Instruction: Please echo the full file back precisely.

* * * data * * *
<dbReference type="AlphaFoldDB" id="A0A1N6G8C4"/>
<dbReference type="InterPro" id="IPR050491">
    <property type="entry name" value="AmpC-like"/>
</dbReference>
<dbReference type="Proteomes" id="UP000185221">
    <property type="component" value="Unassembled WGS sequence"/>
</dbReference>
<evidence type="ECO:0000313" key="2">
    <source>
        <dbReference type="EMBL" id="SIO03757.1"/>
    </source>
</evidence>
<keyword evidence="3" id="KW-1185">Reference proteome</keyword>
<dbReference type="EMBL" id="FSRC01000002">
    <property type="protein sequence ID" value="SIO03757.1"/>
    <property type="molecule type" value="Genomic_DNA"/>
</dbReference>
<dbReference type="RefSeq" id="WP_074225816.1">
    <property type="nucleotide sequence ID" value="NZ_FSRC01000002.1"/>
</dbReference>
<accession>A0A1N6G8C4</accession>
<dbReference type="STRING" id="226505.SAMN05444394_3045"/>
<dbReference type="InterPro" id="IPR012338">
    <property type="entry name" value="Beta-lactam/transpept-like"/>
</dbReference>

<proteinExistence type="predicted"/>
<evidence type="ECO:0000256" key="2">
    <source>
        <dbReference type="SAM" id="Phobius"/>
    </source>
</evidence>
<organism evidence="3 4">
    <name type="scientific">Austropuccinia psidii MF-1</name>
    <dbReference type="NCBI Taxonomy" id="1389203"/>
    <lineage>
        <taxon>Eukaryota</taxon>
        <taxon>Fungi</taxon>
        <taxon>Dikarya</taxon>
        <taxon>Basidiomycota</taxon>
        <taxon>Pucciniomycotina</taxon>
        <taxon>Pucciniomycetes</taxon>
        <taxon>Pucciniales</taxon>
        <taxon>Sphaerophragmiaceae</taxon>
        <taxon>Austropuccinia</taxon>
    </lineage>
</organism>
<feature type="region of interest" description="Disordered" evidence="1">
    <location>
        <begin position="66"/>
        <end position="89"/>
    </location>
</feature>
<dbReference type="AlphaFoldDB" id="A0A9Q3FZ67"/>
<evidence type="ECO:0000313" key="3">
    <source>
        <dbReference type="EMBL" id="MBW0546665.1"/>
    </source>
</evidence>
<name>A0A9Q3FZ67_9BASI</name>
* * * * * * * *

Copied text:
<dbReference type="AlphaFoldDB" id="A0A1N6G8C4"/>
<dbReference type="InterPro" id="IPR050491">
    <property type="entry name" value="AmpC-like"/>
</dbReference>
<dbReference type="Proteomes" id="UP000185221">
    <property type="component" value="Unassembled WGS sequence"/>
</dbReference>
<evidence type="ECO:0000313" key="2">
    <source>
        <dbReference type="EMBL" id="SIO03757.1"/>
    </source>
</evidence>
<keyword evidence="3" id="KW-1185">Reference proteome</keyword>
<dbReference type="EMBL" id="FSRC01000002">
    <property type="protein sequence ID" value="SIO03757.1"/>
    <property type="molecule type" value="Genomic_DNA"/>
</dbReference>
<dbReference type="RefSeq" id="WP_074225816.1">
    <property type="nucleotide sequence ID" value="NZ_FSRC01000002.1"/>
</dbReference>
<accession>A0A1N6G8C4</accession>
<dbReference type="STRING" id="226505.SAMN05444394_3045"/>
<dbReference type="InterPro" id="IPR012338">
    <property type="entry name" value="Beta-lactam/transpept-like"/>
</dbReference>

<proteinExistence type="predicted"/>
<evidence type="ECO:0000256" key="2">
    <source>
        <dbReference type="SAM" id="Phobius"/>
    </source>
</evidence>
<organism evidence="3 4">
    <name type="scientific">Austropuccinia psidii MF-1</name>
    <dbReference type="NCBI Taxonomy" id="1389203"/>
    <lineage>
        <taxon>Eukaryota</taxon>
        <taxon>Fungi</taxon>
        <taxon>Dikarya</taxon>
        <taxon>Basidiomycota</taxon>
        <taxon>Pucciniomycotina</taxon>
        <taxon>Pucciniomycetes</taxon>
        <taxon>Pucciniales</taxon>
        <taxon>Sphaerophragmiaceae</taxon>
        <taxon>Austropuccinia</taxon>
    </lineage>
</organism>
<feature type="region of interest" description="Disordered" evidence="1">
    <location>
        <begin position="66"/>
        <end position="89"/>
    </location>
</feature>
<dbReference type="AlphaFoldDB" id="A0A9Q3FZ67"/>
<evidence type="ECO:0000313" key="3">
    <source>
        <dbReference type="EMBL" id="MBW0546665.1"/>
    </source>
</evidence>
<name>A0A9Q3FZ67_9BASI</name>